On Tuesday, October 26th from 6 – 8 pm at the Schlesinger Library, Joe Carlin will speak on
The Humble Clam: The Making of a Culinary Icon
For Colonists, clams were a survival food, consumed during periods of want. New England farmers set their pigs free on the clam-flats to eat their fill, and long line fisherman, trolling for cod off George’s Bank, used clams from the Great Marsh as bait. Today this humble mollusk is a cultural icon and symbol of New England cuisine. This talk will explore how the humble clam, dug from the mud became a culinary icon and symbol of summer in New England. Many consider clams from the Great Marsh to be the best soft shelled clams on the east coast, the perfect ingredient for chowders, clambakes, and of course, they make the best fried clams.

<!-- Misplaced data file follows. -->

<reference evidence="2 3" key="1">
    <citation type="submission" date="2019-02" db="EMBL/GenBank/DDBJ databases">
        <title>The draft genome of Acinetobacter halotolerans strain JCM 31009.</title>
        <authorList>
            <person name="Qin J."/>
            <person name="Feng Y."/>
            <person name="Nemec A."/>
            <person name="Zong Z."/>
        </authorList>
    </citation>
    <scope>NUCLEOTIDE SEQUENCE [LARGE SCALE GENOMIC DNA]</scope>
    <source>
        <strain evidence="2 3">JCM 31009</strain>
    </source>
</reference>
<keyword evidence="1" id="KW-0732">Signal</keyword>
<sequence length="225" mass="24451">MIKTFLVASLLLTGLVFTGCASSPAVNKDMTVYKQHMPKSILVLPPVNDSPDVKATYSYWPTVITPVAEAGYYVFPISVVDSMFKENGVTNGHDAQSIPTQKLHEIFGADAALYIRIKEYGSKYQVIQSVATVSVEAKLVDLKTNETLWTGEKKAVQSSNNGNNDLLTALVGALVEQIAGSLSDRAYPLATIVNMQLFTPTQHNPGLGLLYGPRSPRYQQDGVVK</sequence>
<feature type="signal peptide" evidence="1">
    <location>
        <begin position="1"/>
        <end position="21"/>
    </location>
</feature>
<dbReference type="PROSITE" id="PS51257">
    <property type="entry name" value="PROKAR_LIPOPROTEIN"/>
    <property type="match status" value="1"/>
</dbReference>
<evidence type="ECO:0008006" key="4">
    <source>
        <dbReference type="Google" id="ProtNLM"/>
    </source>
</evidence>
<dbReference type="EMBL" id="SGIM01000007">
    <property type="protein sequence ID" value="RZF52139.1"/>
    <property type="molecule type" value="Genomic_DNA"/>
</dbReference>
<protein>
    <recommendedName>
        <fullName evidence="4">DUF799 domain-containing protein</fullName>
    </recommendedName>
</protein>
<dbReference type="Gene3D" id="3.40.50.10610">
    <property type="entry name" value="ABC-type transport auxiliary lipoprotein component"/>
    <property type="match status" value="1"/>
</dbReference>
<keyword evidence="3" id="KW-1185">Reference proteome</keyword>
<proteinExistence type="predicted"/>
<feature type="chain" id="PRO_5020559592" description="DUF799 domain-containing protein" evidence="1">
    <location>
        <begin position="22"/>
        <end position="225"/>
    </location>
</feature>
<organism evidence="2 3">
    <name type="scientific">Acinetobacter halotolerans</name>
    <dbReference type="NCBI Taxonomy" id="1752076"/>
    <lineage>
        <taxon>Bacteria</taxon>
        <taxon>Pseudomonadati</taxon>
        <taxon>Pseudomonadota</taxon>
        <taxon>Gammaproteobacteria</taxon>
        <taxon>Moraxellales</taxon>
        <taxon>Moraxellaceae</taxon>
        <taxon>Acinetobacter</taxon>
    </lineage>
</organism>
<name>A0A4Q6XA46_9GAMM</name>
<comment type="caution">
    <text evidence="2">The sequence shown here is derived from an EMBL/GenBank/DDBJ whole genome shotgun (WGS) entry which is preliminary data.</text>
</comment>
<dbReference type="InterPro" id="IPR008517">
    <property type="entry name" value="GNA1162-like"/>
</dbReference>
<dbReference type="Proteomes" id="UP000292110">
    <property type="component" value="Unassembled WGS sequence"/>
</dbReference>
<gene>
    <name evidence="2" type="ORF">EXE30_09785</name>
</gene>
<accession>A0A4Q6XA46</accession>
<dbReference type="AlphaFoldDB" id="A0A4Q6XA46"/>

Joe is a public health nutritionist and has been active in the CHoB since year one. Joe is interested in a variety of topics including eating, drinking and entertaining during the Colonial era, the history of the hearth, tavern culture, and food technology. He lives in Ipswich, MA, the clam capital of the world, which explains in part his interest in the history of the clam.
Joe’s first book Cocktails: A Global History is expected to be published by Reaktion Books in 2011.